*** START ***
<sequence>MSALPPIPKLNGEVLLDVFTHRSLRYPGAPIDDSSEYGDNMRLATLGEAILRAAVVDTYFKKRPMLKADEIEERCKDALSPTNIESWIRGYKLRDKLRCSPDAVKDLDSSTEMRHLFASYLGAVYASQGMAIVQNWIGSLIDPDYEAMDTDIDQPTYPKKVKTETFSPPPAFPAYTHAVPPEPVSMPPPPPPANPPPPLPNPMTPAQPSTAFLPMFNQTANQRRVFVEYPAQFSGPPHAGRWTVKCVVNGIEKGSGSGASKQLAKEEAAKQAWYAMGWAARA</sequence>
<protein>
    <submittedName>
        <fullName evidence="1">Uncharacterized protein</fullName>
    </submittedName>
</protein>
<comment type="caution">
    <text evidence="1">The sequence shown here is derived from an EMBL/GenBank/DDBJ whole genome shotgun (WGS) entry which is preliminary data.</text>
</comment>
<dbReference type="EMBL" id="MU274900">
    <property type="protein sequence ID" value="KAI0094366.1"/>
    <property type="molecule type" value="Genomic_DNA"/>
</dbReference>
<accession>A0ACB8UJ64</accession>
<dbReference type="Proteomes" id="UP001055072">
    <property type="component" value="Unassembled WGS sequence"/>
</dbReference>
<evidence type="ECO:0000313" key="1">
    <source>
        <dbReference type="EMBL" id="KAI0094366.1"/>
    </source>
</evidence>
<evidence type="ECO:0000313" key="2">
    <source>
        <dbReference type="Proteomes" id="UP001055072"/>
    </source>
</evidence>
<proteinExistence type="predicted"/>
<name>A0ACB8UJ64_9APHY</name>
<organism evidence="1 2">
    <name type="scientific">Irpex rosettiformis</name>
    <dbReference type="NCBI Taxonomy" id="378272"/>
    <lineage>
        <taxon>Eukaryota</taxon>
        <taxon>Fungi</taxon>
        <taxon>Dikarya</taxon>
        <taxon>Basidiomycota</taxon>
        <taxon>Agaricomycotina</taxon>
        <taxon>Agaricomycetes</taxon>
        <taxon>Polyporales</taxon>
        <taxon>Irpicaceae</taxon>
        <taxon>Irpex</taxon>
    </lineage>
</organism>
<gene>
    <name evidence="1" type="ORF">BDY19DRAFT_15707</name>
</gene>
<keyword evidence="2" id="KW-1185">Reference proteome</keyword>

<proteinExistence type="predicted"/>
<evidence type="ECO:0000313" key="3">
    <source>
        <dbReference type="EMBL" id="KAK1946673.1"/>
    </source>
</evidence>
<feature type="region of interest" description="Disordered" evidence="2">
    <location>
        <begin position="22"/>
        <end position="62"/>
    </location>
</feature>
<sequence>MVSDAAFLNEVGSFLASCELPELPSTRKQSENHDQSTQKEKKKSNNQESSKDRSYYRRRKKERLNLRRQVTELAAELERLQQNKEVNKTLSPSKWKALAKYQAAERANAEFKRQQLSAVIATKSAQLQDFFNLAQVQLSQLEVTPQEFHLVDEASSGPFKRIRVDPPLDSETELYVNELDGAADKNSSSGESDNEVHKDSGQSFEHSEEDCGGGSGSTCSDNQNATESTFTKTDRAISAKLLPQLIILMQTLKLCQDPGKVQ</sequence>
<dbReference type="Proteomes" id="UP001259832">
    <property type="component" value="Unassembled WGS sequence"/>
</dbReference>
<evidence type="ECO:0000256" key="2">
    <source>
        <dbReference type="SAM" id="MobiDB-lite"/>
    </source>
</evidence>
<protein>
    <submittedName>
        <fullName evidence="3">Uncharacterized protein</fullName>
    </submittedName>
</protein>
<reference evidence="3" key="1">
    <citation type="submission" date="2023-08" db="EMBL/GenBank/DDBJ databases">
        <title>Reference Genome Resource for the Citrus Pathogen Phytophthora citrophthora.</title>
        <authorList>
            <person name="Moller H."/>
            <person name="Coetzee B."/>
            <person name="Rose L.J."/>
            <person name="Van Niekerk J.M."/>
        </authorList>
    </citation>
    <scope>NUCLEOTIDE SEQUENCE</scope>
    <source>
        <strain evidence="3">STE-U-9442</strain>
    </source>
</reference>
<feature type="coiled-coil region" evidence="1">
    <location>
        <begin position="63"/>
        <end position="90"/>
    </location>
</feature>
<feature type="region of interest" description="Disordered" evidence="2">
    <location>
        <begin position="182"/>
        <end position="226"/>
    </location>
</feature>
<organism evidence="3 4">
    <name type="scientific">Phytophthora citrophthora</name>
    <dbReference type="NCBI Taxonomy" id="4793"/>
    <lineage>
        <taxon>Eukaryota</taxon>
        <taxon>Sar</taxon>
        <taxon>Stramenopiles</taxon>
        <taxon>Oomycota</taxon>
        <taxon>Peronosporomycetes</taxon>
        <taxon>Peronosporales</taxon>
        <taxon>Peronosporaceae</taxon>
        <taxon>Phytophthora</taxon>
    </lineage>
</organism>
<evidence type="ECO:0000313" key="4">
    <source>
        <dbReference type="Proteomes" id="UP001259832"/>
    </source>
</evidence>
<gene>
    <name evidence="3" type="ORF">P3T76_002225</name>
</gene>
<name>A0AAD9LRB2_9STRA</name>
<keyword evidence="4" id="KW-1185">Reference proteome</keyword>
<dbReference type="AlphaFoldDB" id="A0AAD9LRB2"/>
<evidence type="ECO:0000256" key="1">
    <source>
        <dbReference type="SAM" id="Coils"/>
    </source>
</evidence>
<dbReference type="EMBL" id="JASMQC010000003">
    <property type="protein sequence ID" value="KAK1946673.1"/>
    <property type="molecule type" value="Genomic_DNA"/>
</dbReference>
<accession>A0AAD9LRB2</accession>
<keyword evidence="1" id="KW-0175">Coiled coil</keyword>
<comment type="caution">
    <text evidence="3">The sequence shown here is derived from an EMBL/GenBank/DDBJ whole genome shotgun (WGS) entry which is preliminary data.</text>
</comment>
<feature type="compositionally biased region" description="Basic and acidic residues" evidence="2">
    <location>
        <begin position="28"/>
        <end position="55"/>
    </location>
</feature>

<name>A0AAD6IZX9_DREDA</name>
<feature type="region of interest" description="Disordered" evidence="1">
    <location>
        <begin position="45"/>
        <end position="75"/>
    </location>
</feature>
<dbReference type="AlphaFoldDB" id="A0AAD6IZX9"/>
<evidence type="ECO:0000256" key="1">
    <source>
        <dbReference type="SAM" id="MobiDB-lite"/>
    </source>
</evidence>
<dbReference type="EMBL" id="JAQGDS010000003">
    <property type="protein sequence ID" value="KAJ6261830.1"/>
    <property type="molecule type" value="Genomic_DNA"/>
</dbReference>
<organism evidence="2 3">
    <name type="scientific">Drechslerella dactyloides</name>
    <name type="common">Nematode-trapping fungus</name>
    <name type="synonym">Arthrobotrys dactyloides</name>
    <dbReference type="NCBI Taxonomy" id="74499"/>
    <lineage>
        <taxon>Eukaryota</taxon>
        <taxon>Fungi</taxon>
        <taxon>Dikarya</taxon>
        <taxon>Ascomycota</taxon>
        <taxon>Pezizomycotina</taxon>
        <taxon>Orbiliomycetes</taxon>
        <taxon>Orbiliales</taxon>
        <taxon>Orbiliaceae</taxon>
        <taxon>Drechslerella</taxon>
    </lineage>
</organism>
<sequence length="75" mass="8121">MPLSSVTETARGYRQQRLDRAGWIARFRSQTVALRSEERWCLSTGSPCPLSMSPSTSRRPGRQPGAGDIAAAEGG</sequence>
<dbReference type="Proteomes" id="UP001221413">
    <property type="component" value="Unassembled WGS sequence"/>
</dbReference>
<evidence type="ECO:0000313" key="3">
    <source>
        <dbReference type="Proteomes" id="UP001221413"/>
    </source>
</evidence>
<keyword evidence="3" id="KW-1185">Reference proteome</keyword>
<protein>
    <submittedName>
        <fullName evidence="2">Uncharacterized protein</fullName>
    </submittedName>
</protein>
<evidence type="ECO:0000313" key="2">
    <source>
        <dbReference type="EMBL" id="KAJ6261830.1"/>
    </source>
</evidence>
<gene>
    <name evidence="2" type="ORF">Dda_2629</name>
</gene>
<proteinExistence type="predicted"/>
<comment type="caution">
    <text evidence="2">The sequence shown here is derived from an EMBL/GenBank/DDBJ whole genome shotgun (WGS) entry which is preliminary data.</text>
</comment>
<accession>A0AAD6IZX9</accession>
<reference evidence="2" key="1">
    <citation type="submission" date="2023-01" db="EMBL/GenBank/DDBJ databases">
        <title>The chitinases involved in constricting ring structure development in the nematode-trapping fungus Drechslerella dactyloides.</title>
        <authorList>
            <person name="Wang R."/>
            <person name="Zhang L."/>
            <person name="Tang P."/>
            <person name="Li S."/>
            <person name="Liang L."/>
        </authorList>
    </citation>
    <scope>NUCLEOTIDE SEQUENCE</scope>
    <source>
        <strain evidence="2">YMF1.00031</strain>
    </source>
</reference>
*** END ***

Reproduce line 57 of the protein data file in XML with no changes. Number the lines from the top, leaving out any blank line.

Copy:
        <begin position="22"/>